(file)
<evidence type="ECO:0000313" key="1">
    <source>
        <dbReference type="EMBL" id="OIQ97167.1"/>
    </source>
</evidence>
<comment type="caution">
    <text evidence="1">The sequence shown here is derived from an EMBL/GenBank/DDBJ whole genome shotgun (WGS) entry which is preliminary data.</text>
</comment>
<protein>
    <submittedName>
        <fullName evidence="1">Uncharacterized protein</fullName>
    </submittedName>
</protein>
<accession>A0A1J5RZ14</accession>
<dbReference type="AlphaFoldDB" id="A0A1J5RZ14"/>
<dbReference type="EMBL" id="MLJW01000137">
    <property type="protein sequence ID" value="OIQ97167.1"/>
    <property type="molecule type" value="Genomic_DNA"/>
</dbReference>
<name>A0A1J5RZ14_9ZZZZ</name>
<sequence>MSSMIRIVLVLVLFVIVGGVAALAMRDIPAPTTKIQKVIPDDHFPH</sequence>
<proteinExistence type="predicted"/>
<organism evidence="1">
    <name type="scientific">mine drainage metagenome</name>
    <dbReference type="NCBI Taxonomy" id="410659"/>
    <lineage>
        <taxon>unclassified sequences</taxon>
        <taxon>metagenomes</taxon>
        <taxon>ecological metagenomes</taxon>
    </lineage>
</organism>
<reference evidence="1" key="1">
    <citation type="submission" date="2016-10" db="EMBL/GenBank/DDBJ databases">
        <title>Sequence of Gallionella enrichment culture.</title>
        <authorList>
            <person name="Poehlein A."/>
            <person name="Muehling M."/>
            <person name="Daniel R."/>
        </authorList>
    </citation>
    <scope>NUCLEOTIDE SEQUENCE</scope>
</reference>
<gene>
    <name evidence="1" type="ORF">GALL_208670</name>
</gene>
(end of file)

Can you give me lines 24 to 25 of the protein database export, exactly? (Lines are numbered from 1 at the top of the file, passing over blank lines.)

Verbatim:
    <name type="scientific">mine drainage metagenome</name>
    <dbReference type="NCBI Taxonomy" id="410659"/>